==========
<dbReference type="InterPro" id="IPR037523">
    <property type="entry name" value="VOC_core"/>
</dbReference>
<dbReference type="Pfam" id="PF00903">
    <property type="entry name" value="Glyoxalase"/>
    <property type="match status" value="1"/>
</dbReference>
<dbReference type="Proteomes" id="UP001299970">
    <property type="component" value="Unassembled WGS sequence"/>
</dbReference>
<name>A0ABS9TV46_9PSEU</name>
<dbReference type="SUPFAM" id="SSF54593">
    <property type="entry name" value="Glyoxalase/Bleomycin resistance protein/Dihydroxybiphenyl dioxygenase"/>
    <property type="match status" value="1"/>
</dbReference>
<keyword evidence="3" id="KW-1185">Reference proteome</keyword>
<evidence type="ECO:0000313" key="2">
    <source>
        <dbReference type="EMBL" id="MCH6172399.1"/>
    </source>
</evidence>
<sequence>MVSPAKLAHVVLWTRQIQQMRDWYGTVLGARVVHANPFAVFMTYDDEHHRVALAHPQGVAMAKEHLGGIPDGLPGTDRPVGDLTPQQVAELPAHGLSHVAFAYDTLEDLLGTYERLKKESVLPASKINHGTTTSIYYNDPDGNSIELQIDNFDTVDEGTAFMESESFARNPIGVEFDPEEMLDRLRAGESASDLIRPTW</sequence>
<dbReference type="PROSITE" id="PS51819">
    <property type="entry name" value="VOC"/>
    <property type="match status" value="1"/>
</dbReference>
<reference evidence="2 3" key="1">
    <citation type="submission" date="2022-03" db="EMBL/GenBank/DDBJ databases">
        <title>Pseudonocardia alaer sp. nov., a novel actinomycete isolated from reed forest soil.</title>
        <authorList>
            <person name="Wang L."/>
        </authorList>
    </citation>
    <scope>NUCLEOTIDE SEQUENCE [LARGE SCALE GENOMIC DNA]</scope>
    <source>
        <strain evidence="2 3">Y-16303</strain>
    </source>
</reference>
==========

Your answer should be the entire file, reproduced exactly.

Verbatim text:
<dbReference type="InterPro" id="IPR037523">
    <property type="entry name" value="VOC_core"/>
</dbReference>
<dbReference type="Pfam" id="PF00903">
    <property type="entry name" value="Glyoxalase"/>
    <property type="match status" value="1"/>
</dbReference>
<dbReference type="Proteomes" id="UP001299970">
    <property type="component" value="Unassembled WGS sequence"/>
</dbReference>
<name>A0ABS9TV46_9PSEU</name>
<dbReference type="SUPFAM" id="SSF54593">
    <property type="entry name" value="Glyoxalase/Bleomycin resistance protein/Dihydroxybiphenyl dioxygenase"/>
    <property type="match status" value="1"/>
</dbReference>
<keyword evidence="3" id="KW-1185">Reference proteome</keyword>
<evidence type="ECO:0000313" key="2">
    <source>
        <dbReference type="EMBL" id="MCH6172399.1"/>
    </source>
</evidence>
<sequence>MVSPAKLAHVVLWTRQIQQMRDWYGTVLGARVVHANPFAVFMTYDDEHHRVALAHPQGVAMAKEHLGGIPDGLPGTDRPVGDLTPQQVAELPAHGLSHVAFAYDTLEDLLGTYERLKKESVLPASKINHGTTTSIYYNDPDGNSIELQIDNFDTVDEGTAFMESESFARNPIGVEFDPEEMLDRLRAGESASDLIRPTW</sequence>
<dbReference type="PROSITE" id="PS51819">
    <property type="entry name" value="VOC"/>
    <property type="match status" value="1"/>
</dbReference>
<reference evidence="2 3" key="1">
    <citation type="submission" date="2022-03" db="EMBL/GenBank/DDBJ databases">
        <title>Pseudonocardia alaer sp. nov., a novel actinomycete isolated from reed forest soil.</title>
        <authorList>
            <person name="Wang L."/>
        </authorList>
    </citation>
    <scope>NUCLEOTIDE SEQUENCE [LARGE SCALE GENOMIC DNA]</scope>
    <source>
        <strain evidence="2 3">Y-16303</strain>
    </source>
</reference>